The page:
I generally mark the dark moon as a 3-4 day period; even on clear days there will be this length of time where I can’t see a moon. I correlate this phase of the lunar cycle to midwinter in the cycle of the sun and to the bleeding days of the menstrual cycle. In the cycle of our lives, I see it as the time between death and rebirth. I see it as a time for rest – which seems paradoxical as transformation would appear to be a somewhat active thing! But Eastern philosophies have long held as sacred (and beneficial to health) the power of stillness and “not doing”; yoga teaches of the magic of the moment between in breath and out. The dark moon always feels a very potent time for me. This time often gifts me special insights, bursts of energy, heightened intuition and/or creativity.


I see the cycle of growth, fruition, decay, death and transformation as ever-present in all of nature around us. This new garden feature of a small compost bin – my husband’s latest pallet-recycling creation – means that we as a family can now engage with this cycle by transforming our food and garden waste into compost for growing more plants. Although I don’t believe that my son needs to fully understand death yet (or is able to) at his young age, I see a lot of merit in his day to day life having connection with composting, recycling, repurposing, mending, stillness (ha! If only you’d met this little dynamo…), cooking, natural healing and creative mediums that explore the idea of transformation. As a society, our huge focus on growth and fruition in everything massively disconnects us from the other side of the cycle. Who knows what beautiful possibilities there would be if we were to allow room for them. ♥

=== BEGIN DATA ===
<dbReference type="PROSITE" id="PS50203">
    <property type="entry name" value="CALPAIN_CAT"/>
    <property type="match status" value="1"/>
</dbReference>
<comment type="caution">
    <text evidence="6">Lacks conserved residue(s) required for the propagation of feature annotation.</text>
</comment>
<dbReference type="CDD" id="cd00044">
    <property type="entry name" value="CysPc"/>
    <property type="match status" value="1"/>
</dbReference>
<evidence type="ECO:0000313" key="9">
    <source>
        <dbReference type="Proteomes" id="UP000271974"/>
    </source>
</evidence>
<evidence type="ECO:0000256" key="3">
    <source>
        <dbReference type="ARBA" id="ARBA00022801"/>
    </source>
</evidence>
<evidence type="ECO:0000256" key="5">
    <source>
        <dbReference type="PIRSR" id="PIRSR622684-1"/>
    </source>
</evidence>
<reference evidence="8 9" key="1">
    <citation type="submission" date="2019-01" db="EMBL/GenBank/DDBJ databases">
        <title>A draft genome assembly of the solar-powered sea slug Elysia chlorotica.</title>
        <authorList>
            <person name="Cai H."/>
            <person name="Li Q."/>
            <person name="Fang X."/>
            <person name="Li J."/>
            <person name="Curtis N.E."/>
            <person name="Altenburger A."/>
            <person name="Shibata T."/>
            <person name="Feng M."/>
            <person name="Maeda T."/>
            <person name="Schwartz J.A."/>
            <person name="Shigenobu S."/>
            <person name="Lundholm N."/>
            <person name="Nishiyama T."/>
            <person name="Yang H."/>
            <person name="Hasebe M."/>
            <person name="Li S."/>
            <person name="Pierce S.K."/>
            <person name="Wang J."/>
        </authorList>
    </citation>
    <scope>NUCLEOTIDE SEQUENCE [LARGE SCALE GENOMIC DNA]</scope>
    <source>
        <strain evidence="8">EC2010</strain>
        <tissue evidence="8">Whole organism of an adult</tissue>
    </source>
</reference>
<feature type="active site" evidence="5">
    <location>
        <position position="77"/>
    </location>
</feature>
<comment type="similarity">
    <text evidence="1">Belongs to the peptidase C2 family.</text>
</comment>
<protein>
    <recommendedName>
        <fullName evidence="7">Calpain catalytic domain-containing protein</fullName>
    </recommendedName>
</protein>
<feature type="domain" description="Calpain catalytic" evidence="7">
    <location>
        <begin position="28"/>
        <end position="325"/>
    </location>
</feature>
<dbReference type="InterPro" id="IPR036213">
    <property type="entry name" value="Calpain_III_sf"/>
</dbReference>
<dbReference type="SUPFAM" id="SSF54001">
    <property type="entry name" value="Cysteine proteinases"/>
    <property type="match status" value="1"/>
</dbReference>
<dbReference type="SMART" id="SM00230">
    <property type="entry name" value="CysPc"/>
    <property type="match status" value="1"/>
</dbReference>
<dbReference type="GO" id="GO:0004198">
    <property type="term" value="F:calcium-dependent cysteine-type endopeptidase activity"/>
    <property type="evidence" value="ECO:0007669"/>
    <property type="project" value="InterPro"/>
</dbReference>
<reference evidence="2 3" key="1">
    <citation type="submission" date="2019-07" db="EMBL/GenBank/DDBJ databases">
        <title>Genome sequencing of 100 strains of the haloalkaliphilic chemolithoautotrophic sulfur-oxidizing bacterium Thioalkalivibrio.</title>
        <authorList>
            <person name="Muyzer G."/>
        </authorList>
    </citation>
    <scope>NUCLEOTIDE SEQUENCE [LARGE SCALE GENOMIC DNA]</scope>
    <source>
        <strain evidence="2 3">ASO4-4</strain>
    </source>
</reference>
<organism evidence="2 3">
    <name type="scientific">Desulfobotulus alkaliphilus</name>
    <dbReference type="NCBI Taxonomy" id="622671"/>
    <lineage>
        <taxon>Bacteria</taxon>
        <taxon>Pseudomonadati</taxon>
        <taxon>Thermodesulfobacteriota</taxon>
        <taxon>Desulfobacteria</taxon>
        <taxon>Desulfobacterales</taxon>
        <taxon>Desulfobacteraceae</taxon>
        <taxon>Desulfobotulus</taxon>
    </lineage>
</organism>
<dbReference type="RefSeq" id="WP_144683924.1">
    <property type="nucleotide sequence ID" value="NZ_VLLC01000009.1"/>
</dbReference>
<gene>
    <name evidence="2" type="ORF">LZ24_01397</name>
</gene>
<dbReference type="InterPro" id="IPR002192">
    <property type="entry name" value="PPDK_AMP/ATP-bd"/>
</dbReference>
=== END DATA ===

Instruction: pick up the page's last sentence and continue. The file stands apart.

What the tree said

20140504_141313Many people associate Early May – Beltaine-tide – with fairies and nature spirits, believing this to be one of the two magical points in the year when the veil between our world and others is at its very thinnest. The other time is Samhain (Hallowe’en), which sits opposite Beltaine on the wheel of the year.